Yes, you CAN escape the nastiest side-effects of treating cancer: As NHS rolls out new way to protect prostate patients, we take a look at the other high and lo-tech innovations that can make all the difference
More people than ever are living with cancer — as many as 2.5 million in the UK, according to Macmillan Cancer Support.
But therapies to keep the disease under control can be gruelling, with side-effects including sickness, nerve damage and hair loss. In fact, one in 12 patients refuses to have chemotherapy as a result.
But innovative approaches to counter these problems are emerging all the time: just last month, the NHS announced it was rolling out a technique for protecting prostate cancer patients during radiotherapy, where a liquid gel ‘spacer’ is injected between the prostate and rectum to reduce damage to healthy tissue.
Here, we look at a range of pioneering approaches to help minimise the side-effects of cancer treatment . . .
Radiotherapy uses beams of radiation to damage cancer cells, and is highly effective against breast cancer — but it can raise the risk of heart attack. The heart lies just behind the left breast and, when directed at a breast tumour, radiotherapy can also damage the heart [File photo]
Hold your breath to protect heart
Radiotherapy uses beams of radiation to damage cancer cells, and is highly effective against breast cancer — but it can raise the risk of heart attack.
The heart lies just behind the left breast and, when directed at a breast tumour, radiotherapy can also damage the heart, over time causing inflammation that may block blood supply and lead to heart disease or heart attack.
A technique called deep inspiration breath hold can protect patients from this side-effect.
Patients simply take a deep breath and hold it for around 20 seconds just before each radiotherapy dose. As the lungs expand, they push the heart back and down out of danger.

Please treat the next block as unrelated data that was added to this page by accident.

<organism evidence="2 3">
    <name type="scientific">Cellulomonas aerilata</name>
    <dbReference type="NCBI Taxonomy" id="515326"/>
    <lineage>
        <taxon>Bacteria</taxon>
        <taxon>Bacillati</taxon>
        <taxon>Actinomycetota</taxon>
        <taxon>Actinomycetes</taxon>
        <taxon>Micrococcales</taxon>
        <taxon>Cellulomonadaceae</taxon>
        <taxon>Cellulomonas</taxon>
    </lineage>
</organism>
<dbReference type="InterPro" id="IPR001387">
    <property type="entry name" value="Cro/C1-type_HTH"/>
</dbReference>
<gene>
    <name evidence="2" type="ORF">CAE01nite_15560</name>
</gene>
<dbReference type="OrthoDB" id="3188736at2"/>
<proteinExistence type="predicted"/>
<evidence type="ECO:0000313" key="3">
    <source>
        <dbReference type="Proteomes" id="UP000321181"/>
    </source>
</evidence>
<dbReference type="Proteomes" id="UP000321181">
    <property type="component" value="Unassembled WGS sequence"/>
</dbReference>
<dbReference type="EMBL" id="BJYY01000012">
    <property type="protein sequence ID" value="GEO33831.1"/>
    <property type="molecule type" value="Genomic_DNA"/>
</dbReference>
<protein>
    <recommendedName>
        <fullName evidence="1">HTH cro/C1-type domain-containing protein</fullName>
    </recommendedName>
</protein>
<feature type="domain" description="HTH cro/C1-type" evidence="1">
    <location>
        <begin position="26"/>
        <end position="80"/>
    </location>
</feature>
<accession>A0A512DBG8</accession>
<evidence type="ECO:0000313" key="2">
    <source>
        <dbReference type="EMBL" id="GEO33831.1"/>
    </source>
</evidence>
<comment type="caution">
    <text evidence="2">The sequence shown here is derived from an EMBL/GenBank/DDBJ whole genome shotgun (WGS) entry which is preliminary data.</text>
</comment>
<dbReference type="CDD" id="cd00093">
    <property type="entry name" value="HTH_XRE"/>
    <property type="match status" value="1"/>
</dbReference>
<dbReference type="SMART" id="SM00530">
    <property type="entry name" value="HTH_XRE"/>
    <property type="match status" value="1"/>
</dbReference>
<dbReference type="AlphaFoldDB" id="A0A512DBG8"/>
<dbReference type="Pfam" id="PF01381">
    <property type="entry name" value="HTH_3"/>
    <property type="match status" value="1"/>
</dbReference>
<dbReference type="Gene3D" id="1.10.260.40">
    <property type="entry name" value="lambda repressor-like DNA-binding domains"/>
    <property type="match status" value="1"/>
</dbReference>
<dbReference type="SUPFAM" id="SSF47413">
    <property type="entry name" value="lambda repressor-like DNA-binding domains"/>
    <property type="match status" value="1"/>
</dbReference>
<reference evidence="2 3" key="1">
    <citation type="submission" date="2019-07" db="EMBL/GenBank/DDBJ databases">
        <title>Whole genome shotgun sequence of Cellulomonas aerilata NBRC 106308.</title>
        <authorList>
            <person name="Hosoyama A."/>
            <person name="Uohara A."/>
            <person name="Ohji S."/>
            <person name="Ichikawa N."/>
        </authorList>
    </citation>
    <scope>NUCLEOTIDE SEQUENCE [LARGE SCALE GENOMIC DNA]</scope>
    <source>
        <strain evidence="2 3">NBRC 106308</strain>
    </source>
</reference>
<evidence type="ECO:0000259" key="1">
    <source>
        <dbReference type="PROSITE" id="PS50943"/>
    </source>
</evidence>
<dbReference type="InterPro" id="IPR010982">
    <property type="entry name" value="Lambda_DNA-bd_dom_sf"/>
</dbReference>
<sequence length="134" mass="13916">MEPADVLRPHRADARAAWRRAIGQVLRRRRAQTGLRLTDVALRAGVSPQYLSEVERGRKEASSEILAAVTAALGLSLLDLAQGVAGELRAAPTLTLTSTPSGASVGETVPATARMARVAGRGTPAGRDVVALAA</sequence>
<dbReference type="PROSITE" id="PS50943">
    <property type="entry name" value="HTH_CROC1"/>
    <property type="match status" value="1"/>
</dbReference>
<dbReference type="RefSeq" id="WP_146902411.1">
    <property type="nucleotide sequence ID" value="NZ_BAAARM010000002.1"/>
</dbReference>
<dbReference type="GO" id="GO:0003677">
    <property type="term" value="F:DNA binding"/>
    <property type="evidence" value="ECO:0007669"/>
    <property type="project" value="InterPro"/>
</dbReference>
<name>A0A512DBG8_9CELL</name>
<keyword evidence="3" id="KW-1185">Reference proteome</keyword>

More people than ever are living with cancer — as many as 2.5 million in the UK, according to Macmillan Cancer Support. But therapies to keep the disease under control can be gruelling, with side-effects including sickness, nerve damage and hair loss [File photo]
A study of 50 patients, published in the journal Practical Radiation Oncology in 2014, found it reduced the radiation dose to the heart by 75 per cent compared with those who breathed normally. It can also help in lung cancer or cancer of the lymphatic system.
A similar approach is also being introduced for tumours in the liver and pancreas, although here patients hold a deep exhaled breath before each radiotherapy dose to ‘immobilise’ the organ.
With the right guidance this technique can be used without needing expensive machines.
Dr Andy Gaya, a consultant oncologist based in London, says: ‘Deep inhalation is used now to protect the heart in breast cancer and lymphoma radiotherapy, and expiration breath hold is increasingly used for liver and pancreas radiotherapy.’
Availability: At some NHS units and privately.
Milk supplement can save taste
A metallic taste and altered sense of smell are common during chemotherapy.
Exactly why is not well understood, but these taste and smell abnormalities can last for weeks and lead to loss of appetite, weight loss, depression and poor nutrition, which can slow recovery.
But U.S. research, published in the journal Food & Function last year, suggests a protein found in milk, saliva and tears called lactoferrin — already available as a nutritional supplement on the High Street — could help.
Researchers from Virginia Tech College of Agriculture and Life Sciences in the U.S. asked 19 patients with taste and smell disturbances to take 250mg of lactoferrin three times a day for 30 days.
But U.S. research, published in the journal Food & Function last year, suggests a protein found in milk, saliva and tears called lactoferrin — already available as a nutritional supplement on the High Street — could help [File photo]
They found cancer patients’ saliva contained significantly reduced levels of some proteins known to play a role in immunity and taste. However, lactoferrin boosted these levels and, at the same time, reduced the iron content of saliva.
Professor Susan Duncan, who carried out the study, said: ‘By suggesting lactoferrin as a dietary supplement, cancer patients and their family and friends may again find comfort in enjoying a meal together.’
Dr Gaya says: ‘Metallic taste is a huge problem, leading to reduced appetite and weight loss. If proven, this is a welcome, easy and cheap way to overcome a debilitating issue.’
Availability: On the High Street, but seek medical advice first.
Icy socks stop nerve damage
Peripheral neuropathy or nerve damage causes pain and numbness in hands and feet, affecting three-quarters of patients given paclitaxel, used for ovarian, breast and lung cancers.
It occurs because this chemotherapy drug can destroy nerves as well as cancer cells.